Latkes made with corn, jalapenos, and cilantro? It surely isn't what my grandpa ate back in Poland, but Amy Kritzer, of What Jew Wanna Eat, loves these Mexican Latkes. "Living in Texas, we add spice to everything, and I thought jalapeno would be a perfect complement to the fried potato,” she said. “Turns out it is!" She gets her inspiration from reading blogs and chatting with other foodies, but says that her favorite tip is to "just wander around[the] local supermarket and discover local and seasonal ingredients." Make it an entirely Tex-Mex Hanukkah feast by serving these latkes with Krtizer's Texan BBQ-influenced brisket - a little bit of tradition, a little bit of Texan, and a whole lot of delicious.
For more Jewish-Mexican favorites, be sure to check out the blog Challa-peno, written by a mother-daughter cooking duo who demystify the Jewish food culture in Mexico, with recipes like flanken in salsa de chile de arbol
Nutella beignets
Since Hanukkah is all about the oil, doughnuts are a no-brainer, and sufganiyot, or jelly-filled doughnuts, are traditional Hanukkah fare. Ariela and Peter Pelaia, who run the blog Sweet Happy Life, took the idea one step further with their Nutella beignets. Inspired by a visit to New Orleans' famed Cafe du Monde, Ariela says this is the perfect Hanukkah dish because it’s a twist on tradition and allows kids to help out in the kitchen. As she puts it, "We were looking for ways our toddler could help prepare the dough. What's more toddler-friendly than playing with dough and scooping chocolate? Even very young toddlers can help with parts of this recipe." Get the full recipe on Kveller.
Venezuelan Arroz Con Pollo
No one can live solely on fried potatoes and dough, so when it’s time to complete the meal, forgo the standard pot roast and go for something a little out of the ordinary. Miriam Kesh's Venezuelan Arroz Con Pollo is something she ate on many Jewish Sabbaths when she was growing up in Venezuela. The daughter of a Sephardic Jewish mother who was raised in Nicaragua, Kesh remembers celebrating Jewish holidays with Venezuelan recipes, and this dish, filled with saffron, garlic and olives, is the perfect main course for those of you who are tired of the bland chicken and stringy beef you always eat at your mom's Hanukkah parties (sorry, mom).
Alsatian Hanukkah fruit bread
Joan Nathan might as well be the Joan of Arc of Jewish cooking — she is the patron saint and utmost authority on Jewish history, heritage and culture related to food. When she published her cookbook “Quiches, Kugels and Couscous: My Search for Jewish Cooking in France,” she focused on the Jewish community living in all parts of France, and how French cooking techniques and ingredients blended with Jewish traditions and culture. Jews who live in Alsace, near the German border of France, make this Hutzel Wecken, a sweet fruit bread that is subtle and elegant — a far cry from the cocktail weenies in grape jelly that my grandmother made (but then, we aren't those fancy French Jews).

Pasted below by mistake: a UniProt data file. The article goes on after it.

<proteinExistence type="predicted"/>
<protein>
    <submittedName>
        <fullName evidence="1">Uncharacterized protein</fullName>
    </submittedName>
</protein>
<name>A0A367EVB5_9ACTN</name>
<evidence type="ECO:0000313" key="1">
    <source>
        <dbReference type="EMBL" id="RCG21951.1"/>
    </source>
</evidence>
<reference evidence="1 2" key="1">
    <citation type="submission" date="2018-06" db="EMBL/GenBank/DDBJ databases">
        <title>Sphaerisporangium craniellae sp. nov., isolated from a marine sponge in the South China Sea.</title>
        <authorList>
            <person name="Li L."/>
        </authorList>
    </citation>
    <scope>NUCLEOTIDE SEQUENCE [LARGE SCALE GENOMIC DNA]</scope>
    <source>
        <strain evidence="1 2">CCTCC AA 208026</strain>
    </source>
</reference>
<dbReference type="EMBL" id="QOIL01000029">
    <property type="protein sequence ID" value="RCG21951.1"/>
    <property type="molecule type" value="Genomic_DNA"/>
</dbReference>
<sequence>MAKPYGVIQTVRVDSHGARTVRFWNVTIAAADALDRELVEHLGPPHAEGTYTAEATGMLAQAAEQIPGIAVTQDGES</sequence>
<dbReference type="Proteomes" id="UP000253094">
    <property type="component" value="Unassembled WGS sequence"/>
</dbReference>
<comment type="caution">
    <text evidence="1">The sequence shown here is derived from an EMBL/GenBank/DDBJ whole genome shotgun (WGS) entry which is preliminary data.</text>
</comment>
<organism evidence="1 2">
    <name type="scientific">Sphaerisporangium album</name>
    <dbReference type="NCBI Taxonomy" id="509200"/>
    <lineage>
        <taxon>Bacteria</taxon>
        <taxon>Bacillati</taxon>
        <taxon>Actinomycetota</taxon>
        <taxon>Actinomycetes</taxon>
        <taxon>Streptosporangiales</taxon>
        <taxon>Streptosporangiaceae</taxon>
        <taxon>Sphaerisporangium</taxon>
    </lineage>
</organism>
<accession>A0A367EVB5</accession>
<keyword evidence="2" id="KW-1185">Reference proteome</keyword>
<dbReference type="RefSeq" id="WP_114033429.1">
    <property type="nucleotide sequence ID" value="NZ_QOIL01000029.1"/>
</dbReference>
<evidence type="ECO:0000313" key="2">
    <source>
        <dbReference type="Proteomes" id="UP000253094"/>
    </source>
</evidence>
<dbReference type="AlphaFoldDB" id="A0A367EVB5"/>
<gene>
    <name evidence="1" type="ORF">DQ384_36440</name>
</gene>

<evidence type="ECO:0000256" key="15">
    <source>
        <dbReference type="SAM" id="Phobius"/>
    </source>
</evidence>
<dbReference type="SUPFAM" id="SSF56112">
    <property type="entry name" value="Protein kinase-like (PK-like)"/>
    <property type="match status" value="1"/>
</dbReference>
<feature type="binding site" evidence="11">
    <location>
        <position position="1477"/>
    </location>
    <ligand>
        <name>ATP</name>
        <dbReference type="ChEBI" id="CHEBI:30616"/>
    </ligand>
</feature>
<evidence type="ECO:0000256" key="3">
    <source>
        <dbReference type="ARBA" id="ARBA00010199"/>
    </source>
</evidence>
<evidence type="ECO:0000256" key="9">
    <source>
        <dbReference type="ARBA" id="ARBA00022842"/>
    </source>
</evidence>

Fast food latkes
Some people might consider this a shanda (shame), but to thousands of broke, lazy college kids, it's pure genius. The folks at Fancy Fast Food put together a latke that looks gorgeous enough for the cover of any high-end cooking magazine, using just ingredients from a Wendy's drive-through menu. A few orders of hash browns, a couple of baked potatoes, some sauces and a sprinkling of organic chives "for a touch of irony" are all that are in these fast-food latkes. Hash browns never looked so great or so haymishe (having Jewish soul).
Sarah Spigelman
Kimchi latkes
Reading about all of these latkes really inspired me. How could I just be satisfied with plain old potato pancakes after reading about all these? So, I used my favorite Korean ingredients to create kimchi latkes that are spicy, savory, and definitely out of the ordinary. A little kimchi, a touch of gochujang, and a heaping addition of Jewish guilt make these chili-and-cilantro-laden latkes one of my favorite new fusion dishes.
Tell us, how do you jazz up your Hanukkah dishes?
Sarah Spigelman will eat anything that isn't moving too fast for her to catch. She believes that if the kimchi isn't spicy enough to make her eyes tear and her nose run, it really isn't a meal. 

Saving surf breaks

Whether you are interested in  Saving great surf breaks from ruinous development or just being ecofriendly this organization is worth knowing about for a lot of reasons. Check it out.

South African surfer Cass Collier at Jardim do Mar, Madeira.
Will Henry
South African surfer Cass Collier at Jardim do Mar, Madeira.

Protecting the World’s Best Rollers

Santa Barbara’s Will Henry and His Save The Waves Coalition

Thursday, December 15, 2011
Yosemite’s iconic Half Dome is to rock climbers what Rincon Point is to surfers — a place of unbridled beauty and internationally celebrated perfection. However, while Yosemite sits on a vast expanse of permanently protected government land, Rincon, despite its lofty status, remains very much vulnerable to ruin at the hand of man. Should a threat be posed to Rincon Point’s surf break, what can be done to fight to protect the wave? How will the community ensure that one of the world’s most famous and spectacular waves is kept from extinction?
Will Henry
Click to enlarge photo
Will Henry